Xda-developers got access to an early developer build of Samsung’s Experience 10 — its next operating system based on Android Pie — and made a 17-minute detailed walkthrough of it running on the Galaxy S9+.
Like we saw on the previously leaked review photos, it’s got a dark interface, lots of negative space, and rounded corners all around.
Here are some of the key points:
The dark interface is all over, including dark notifications and dark messages. There are inconsistencies that are normal in an early developer build.
There’s a big banner on top across almost all apps in the phone. It’s so big it takes a third of the entire screen. Right now, it is just black with play text over it indicating what you are looking at (i.e. Settings). But I can imagine that the black will be replaced with some kind of background art.
There is a lot of negative space — the white/black space that is not used by information and buttons — through the entire interface, which is similar to the way Google’s Android Pie interface is laid out. It’s also similar to what Xiaomi and Huawei user interfaces look like.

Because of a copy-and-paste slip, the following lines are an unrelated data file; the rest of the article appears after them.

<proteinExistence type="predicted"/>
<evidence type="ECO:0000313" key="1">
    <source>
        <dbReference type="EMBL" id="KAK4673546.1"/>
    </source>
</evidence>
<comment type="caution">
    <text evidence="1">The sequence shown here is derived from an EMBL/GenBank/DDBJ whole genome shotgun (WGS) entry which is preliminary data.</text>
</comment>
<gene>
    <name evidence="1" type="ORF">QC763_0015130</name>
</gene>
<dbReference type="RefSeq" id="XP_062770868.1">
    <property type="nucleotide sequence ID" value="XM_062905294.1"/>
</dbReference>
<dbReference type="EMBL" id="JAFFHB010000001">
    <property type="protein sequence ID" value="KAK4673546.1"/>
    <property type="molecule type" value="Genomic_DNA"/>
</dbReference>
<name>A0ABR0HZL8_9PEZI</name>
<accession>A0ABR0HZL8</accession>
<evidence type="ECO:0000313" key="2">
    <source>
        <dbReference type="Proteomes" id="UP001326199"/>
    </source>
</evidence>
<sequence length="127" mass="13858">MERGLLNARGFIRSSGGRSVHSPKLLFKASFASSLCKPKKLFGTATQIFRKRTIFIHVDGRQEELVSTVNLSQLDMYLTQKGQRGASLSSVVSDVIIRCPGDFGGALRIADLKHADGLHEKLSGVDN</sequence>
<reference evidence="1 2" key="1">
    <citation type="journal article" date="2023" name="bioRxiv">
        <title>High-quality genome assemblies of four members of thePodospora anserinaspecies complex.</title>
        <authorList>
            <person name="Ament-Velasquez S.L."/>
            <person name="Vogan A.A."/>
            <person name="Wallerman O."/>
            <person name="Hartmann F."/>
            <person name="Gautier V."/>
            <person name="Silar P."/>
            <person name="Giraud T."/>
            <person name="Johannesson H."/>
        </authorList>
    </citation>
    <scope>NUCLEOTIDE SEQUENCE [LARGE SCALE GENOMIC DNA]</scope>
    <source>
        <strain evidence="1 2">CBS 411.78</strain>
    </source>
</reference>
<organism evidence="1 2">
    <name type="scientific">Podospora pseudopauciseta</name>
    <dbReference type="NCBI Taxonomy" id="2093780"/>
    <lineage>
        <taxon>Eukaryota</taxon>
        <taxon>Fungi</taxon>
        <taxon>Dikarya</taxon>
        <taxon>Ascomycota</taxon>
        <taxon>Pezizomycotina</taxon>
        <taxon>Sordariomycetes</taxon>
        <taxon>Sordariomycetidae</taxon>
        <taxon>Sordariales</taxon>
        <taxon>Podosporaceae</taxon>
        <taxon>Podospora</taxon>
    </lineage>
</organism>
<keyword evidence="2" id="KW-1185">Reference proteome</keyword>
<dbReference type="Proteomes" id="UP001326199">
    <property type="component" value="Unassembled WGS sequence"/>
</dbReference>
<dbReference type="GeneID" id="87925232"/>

Samsung apps’ menu items are on the bottom, like Android Pie, to facilitate access with your thumb.
It doesn’t seem that Samsung is planning to add a notch any time soon: the way the quick settings’ user interface is laid out — fully using the entire top edge of the screen — there doesn’t seem to be a way to fit a notch. Of course, this may change once the final version is released on the Galaxy S10, but it is unlikely.
MORE: Samsung Galaxy S10 Rumors: Everything You Need to Know
The camera interface has changed quite a bit from the previous version. Like with other apps and settings, Samsung moved menu options to the bottom, where they are easy to reach with one finger.
There are lots of rounded corners everywhere. Some of the screens are loaded with dozens of white cards that go edge to edge of the screen. It’s a stark view against the black background.
The recents menu is similar to Android Pie. The launcher works pretty similarly to the official one.
Remember that this is an early developer build, so a lot of things can change between now and the release of the operating system. The new software could arrive next year, perhaps with the launch of the Samsung Galaxy S10 at Mobile World Congress in Barcelona, Spain.